Leading the pack, 20-year-old Suezmaxes saw their value jump by nearly 60%, followed closely by 18-year old VLCCs at an increase of 43%.
In September, the firm had forecast a potential upside to VLCC values, noting that the tankers were trading near the historical median price despite high charter rates. The recent gains appear to validate those predictions, at least for older vessels.
At that time, VesselsValue.com CEO Richard Rivlin said that “VLCC values have not risen nearly as fast as rates as sellers are hesitant due to the high earnings they are achieving and the potential for values to keep rising. At the same time, buyers have been sceptical about how long this good market will be around due to the large numbers of newbuildings being delivered over the next 2-3 years. However, many are now starting to believe the market has legs and that there may still be some way to go. The historical data supports this as it shows that VLCC values are nearly at their historical average . . . while 2015 rates have been significantly higher.”
Separately, JP Morgan analyst Noah Parquette suggested in a research note Tuesday that investors should underweight crude shipping companies in favor of product transport. His forecast implies that owners of older crude tankers might profit by locking in high vessel prices and selling while day rates are high.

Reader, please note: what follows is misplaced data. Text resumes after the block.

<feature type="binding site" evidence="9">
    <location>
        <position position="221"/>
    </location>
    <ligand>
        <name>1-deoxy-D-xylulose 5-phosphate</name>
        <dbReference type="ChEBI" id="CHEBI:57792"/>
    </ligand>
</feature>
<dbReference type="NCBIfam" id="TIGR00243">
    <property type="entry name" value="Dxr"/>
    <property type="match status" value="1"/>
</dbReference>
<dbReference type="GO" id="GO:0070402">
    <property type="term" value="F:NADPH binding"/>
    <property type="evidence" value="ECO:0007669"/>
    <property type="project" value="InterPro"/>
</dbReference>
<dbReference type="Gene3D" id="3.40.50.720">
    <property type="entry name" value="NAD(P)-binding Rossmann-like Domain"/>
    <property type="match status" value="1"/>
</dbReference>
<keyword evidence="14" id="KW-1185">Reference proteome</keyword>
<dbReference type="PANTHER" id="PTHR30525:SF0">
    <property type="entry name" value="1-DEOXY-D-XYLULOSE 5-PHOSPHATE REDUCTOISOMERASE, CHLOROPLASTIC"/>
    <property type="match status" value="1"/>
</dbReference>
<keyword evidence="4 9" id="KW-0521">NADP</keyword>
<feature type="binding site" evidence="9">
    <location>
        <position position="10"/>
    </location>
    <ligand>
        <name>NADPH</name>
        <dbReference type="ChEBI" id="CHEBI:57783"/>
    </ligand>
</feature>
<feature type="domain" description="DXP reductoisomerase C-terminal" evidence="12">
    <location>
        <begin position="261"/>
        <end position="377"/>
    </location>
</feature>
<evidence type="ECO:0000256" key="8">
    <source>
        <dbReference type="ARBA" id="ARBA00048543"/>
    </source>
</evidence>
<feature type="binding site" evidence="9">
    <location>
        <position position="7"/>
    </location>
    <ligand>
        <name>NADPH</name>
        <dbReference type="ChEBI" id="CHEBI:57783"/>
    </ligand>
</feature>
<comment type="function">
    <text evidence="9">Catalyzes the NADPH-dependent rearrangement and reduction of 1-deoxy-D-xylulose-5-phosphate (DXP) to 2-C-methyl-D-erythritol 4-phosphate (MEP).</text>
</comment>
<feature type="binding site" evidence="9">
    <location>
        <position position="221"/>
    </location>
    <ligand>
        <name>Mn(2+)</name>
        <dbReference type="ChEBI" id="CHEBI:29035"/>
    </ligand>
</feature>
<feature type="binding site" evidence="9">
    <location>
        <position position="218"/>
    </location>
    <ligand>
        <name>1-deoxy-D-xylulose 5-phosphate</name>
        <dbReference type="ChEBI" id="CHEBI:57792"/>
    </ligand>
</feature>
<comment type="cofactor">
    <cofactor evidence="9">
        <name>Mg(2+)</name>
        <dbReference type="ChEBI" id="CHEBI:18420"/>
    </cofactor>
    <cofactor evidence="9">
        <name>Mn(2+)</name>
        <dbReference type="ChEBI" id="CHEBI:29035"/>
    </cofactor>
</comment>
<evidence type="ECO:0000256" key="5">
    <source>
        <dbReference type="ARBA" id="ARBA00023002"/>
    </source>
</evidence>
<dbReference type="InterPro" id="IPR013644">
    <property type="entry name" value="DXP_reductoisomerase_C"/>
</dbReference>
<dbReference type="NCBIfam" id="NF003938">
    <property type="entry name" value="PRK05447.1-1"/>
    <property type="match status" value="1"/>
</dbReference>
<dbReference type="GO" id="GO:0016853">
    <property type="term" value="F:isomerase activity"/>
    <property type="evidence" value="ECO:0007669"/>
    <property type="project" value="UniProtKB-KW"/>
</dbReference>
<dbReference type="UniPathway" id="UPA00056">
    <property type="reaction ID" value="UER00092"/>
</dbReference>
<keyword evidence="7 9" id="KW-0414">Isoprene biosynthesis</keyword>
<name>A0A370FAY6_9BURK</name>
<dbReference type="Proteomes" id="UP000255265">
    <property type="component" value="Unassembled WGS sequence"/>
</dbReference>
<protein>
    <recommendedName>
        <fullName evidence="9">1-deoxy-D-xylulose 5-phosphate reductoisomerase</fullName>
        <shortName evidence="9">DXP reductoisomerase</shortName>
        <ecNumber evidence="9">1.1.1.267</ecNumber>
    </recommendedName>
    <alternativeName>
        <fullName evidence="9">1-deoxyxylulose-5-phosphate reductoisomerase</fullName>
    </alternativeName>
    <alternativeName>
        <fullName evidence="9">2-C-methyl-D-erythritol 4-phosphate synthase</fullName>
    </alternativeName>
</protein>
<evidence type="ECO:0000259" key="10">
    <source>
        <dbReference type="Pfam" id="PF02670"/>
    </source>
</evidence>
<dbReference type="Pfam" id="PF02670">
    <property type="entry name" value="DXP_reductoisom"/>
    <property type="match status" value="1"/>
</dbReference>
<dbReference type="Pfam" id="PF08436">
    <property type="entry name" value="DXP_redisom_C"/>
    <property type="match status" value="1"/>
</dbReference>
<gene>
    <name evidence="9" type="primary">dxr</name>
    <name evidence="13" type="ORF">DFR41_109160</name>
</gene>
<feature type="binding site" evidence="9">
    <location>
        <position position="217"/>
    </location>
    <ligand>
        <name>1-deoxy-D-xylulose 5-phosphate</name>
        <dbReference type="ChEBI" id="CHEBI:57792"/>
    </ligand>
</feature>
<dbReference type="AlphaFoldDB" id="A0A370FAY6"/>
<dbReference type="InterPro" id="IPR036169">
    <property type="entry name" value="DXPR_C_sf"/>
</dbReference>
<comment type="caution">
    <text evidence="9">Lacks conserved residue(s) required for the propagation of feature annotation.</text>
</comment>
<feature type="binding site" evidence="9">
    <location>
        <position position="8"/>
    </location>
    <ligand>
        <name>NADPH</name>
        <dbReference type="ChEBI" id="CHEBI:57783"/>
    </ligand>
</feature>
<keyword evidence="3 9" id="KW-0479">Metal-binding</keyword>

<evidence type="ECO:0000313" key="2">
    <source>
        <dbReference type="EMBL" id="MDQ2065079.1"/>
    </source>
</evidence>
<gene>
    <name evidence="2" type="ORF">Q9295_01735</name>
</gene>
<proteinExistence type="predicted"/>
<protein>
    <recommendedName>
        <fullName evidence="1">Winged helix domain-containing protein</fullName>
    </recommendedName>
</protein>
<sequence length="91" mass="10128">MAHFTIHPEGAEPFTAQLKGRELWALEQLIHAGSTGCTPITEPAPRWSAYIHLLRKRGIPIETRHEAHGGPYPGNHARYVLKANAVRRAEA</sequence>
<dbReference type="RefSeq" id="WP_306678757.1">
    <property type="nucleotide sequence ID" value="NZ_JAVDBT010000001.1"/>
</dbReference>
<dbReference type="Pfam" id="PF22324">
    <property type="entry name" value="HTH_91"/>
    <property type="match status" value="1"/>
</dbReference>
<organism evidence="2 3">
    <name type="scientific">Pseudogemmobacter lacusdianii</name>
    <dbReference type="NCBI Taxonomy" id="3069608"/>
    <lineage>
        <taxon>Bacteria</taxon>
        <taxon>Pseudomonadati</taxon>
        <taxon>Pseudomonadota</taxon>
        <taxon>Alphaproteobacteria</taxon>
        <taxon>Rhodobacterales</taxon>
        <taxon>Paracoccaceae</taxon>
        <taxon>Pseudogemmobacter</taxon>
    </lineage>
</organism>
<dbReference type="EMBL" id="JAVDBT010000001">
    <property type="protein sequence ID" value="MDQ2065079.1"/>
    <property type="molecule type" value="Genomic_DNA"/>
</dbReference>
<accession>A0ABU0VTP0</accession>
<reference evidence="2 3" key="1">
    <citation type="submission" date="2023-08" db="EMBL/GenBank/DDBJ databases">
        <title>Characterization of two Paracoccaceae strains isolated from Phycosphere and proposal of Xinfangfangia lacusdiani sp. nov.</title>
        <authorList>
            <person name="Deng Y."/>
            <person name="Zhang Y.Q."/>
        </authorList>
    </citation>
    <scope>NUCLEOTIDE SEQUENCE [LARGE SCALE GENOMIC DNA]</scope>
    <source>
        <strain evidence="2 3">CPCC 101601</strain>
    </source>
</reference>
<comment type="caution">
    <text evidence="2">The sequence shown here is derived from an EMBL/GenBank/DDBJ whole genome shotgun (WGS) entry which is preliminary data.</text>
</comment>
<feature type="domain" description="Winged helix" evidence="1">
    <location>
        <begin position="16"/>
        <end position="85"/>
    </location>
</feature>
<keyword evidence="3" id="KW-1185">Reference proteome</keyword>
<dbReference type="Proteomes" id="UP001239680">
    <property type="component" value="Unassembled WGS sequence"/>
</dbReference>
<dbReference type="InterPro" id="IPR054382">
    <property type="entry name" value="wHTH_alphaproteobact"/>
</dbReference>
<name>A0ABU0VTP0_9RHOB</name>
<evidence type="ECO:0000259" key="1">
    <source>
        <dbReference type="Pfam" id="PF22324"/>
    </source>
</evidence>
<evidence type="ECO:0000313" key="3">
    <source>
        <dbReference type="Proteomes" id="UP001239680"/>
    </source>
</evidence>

“At this point in the cycle, we believe it’s prudent to trim positions in crude tanker companies that have high crude and spot exposure, and to focus on companies with product tanker exposure,” he said, adding that “it’s downhill from here” for crude tankers despite today's high charter rates. He predicts VLCC day rates in the range of $30,000 by 2018, less than half of the spot market rate in December.
Parquette cites twin market forces for the forecast drop: the crude tanker fleet grew at about 2.5% in 2015, but he predicts that its growth rate will double over the next two years, alongside a drop in demand.
On the other hand, product tanker orders are low this year, “creating a situation in which there could be a vacuum in fleet supply growth in 2017 and 2018”, he said. He suggests that product tanker day rates will remain stable at about $20-25,000 for an LR1 through 2019.
Evercore ISI analyst Jon Chappell echoed his assessment, saying that “we believe the supply/demand balance for the product tanker market will improve meaningfully beginning in the back half of this year.”
Howe Robinson Partners analyst Stavroula Betsakou generally agrees, but adds a note of warning: “The fact that people have been ordering so many crude tankers is going to have a knock-on effect on the product tanker market, by virtue of ships moving from trading dirty to trading clean. It's going to burden the supply side even further, and perhaps cap prospects that the sector would otherwise have enjoyed.”